Mogadishu Blast Fearsome, but not Entirely Unexpected

The October14, 2017 Mogadishu bombing is the most significant terrorist incident that has occurred in the Horn of Africa yet. The death of at least 300 people, the injury of hundreds, and the scale of destruction to buildings, roads, and other infrastructure, have been attributed to the explosion of twin bombs, in Hodan and Madina districts of Somalia’s capital, Mogadishu. Hodan bore the brunt of the attack.

Media reports indicate that a car loaded with hundreds of kilograms of both home-made and military grade explosives exploded in Hodan at about 4 pm. The explosion happened in a busy area of Mogadishu, by an intersection of a frequently used road. There were fires. Falling debris. Chaos and confusion. The attack sent shock waves in the region, with governments of neighbouring countries heightening security and surveillance within their borders. While witnesses and responders described the incident, and the associated scenes as horrifying, revolting, and shocking, an act of terror like this one was not entirely unexpected.

Weimeng Yeo, a terrorism risk modeller, indicated, at the start of 2017 that terrorist acts will be “more ambitious and sophisticated” this year. In an article titled ‘Four trends in global terrorism threats in 2017,’ Yeo noted that these kinds of attack would target areas of high population density.  This Mogadishu incident is not the first time terrorists have detonated more than one bomb almost simultaneously in eastern Africa. In 1998, al Qaida truck-bombed two US embassies, in Nairobi, Kenya’s capital, and in Dar es Salaam (Tanzania’s commercial capital).  At least 213 people died, and more than 3,000 were injured in the Nairobi attack. 11 people were killed, and at least 85 people were injured in Dar es Salaam. More people died in Mogadishu blast than the combined number of those who died in Nairobi and Dar es Salaam. The attacker(s) used trucks as contact weapons involving explosives to shore up their legitimacy and credibility. The Mogadishu blast (coming about a decade since the al Shabab insurgency took root in Somalia, and on the back of concerted efforts to curtail the group’s activities in Somalia) seems like a well-done-pat-on-the-back event to mark al Shabab’s 10 anniversary.

To be sure, no one has claimed responsibility yet for the Mogadishu incident. Still, al Shabab, the Somalia-based group affiliated to al Qaida has been blamed, because the attacks bear the hallmarks of al Shabab. Al Shabab tends to delay responsibility claims when there is need to protect its public image. It also tends to bomb civilians, government agents, and State and joint military units, in Somalia. The impact of the blast reportedly damaged the embassies of Qatar and the UK, Safari Hotel (where some locals and foreigners met), and government facilities, among other property. African Union Mission to Somalia (AMISON), a joint peace keeping force, has been helping the Somalia government to secure the country, and rid it of al Shabab.

Exporting Terror

Besides putting on more formidable, fearsome displays this year, Yeo also reckoned terrorists will lose ground in their traditional (home) bases, and “expand attacks abroad.” Not only has al Shabab been blamed for the deaths of scores of Kenyan Defence Forces (KDF) in Somalia, militants associated with this group have injured and/or killed several Kenyans, in Kenya. Some of these were KDF soldiers securing locations such as Boni forest that al Shabab threatens to overrun. Others were government officials. In September 2017, Maryam El Maawy, Principal Secretary, Public Works died of injuries sustained when al Shabab militants attacked her along the Mpeketoni-Lamu Road (Kenya) a couple of months before. Most of the Kenyans attacked in Kenya were civilians. In August 2017, for example, al Shabab beheaded at least 3 civilians in Lamu (Kenya’s Coast).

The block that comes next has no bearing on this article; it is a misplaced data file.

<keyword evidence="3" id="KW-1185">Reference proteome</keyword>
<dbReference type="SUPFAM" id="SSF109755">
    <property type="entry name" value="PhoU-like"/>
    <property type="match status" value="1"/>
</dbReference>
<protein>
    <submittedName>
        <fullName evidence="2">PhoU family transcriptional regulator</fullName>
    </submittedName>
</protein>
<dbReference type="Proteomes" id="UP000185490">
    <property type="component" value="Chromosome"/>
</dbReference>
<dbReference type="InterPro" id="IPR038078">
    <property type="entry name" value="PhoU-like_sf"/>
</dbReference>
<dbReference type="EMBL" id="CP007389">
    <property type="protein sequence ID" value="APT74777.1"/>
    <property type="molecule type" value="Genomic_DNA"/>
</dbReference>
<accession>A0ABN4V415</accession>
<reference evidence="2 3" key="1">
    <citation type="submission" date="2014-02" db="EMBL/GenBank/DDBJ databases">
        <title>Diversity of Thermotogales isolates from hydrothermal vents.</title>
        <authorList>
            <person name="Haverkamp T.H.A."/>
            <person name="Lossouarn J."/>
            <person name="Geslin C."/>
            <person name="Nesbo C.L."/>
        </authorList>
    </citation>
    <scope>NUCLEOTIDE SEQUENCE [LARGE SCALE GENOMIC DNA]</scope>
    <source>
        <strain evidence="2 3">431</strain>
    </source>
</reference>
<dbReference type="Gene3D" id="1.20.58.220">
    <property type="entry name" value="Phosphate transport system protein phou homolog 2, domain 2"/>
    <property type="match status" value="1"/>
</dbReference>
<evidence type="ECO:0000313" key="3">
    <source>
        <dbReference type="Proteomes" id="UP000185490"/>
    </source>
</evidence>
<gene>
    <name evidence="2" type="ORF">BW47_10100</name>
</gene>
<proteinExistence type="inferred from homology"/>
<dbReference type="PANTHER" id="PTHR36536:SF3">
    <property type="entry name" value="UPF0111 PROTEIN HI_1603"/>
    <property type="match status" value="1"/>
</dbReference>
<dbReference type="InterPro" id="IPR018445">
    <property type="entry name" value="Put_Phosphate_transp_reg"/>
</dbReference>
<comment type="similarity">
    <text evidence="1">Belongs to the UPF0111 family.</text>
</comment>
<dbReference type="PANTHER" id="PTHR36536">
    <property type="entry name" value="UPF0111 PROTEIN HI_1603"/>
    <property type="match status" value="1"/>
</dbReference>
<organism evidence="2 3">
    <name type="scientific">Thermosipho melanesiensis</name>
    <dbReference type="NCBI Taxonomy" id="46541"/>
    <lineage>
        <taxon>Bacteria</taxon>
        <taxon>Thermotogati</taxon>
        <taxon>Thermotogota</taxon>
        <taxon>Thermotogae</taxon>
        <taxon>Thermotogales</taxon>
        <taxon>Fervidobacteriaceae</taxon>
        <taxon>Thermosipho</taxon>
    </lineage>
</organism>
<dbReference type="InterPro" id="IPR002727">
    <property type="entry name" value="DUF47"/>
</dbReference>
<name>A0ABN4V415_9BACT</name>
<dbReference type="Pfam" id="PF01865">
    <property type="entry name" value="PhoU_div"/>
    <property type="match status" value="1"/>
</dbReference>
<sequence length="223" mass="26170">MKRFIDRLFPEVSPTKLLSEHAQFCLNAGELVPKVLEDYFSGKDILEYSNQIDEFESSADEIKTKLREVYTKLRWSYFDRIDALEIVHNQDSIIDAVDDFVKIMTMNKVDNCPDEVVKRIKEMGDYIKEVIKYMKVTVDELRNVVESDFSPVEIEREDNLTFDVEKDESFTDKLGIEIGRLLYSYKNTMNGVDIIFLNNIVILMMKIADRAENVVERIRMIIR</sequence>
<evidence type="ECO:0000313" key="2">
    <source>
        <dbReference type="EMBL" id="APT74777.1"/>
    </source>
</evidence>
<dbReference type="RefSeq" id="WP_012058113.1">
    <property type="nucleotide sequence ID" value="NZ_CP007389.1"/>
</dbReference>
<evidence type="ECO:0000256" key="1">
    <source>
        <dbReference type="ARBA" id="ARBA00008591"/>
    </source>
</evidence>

Beheadings are rare though. The group prefers deadlier methods such as armed assaults. According to the 2017 Global Terrorism Index, this kind of assaults delivers “5.5 deaths per assault,” one average. Explosives, in contrast, are only half as effective as armed assaults, with an estimated “2.6 deaths per assault.”

Holding the Global Terrorism Pulse

Yeo also projected that two jihadi industry peers, al Qaida, and ISIS, will be the main merchants of terror in 2017. Al Shabab has just delivered the deadliest act of terror yet, in Somalia, in the Horn of Africa, and in eastern Africa.

Besides holding the pulse of terror globally, Yeo reckoned competition between the duo will increase this year. It is not yet clear what the impact of this rivalry in the Somalia, Horn of Africa, and eastern Africa, will be. What is clear is that the threat of terrorist attacks in these regions, and in other parts of the world, remains. It is also evident that the onus is on actors in the counter-terrorism space to retake the pulse of global terrorism from merchants of terror.

Almost 20 years since the 1998 twin bombings in Kenya and Tanzania, it may seem that few, if any, lessons have been learnt about countering terrorism. Concerted, collaborative efforts to delegitimize and counter terrorism continuously – by addressing underlying conditions systematically (‘soft’ approach), and using military means (‘hard’ approach) – will prevent another mega, Mogadishu-style attack in the Horn of Africa this year, and in the future.

Roselyne Omondi is a Research Fellow at the HORN Institute

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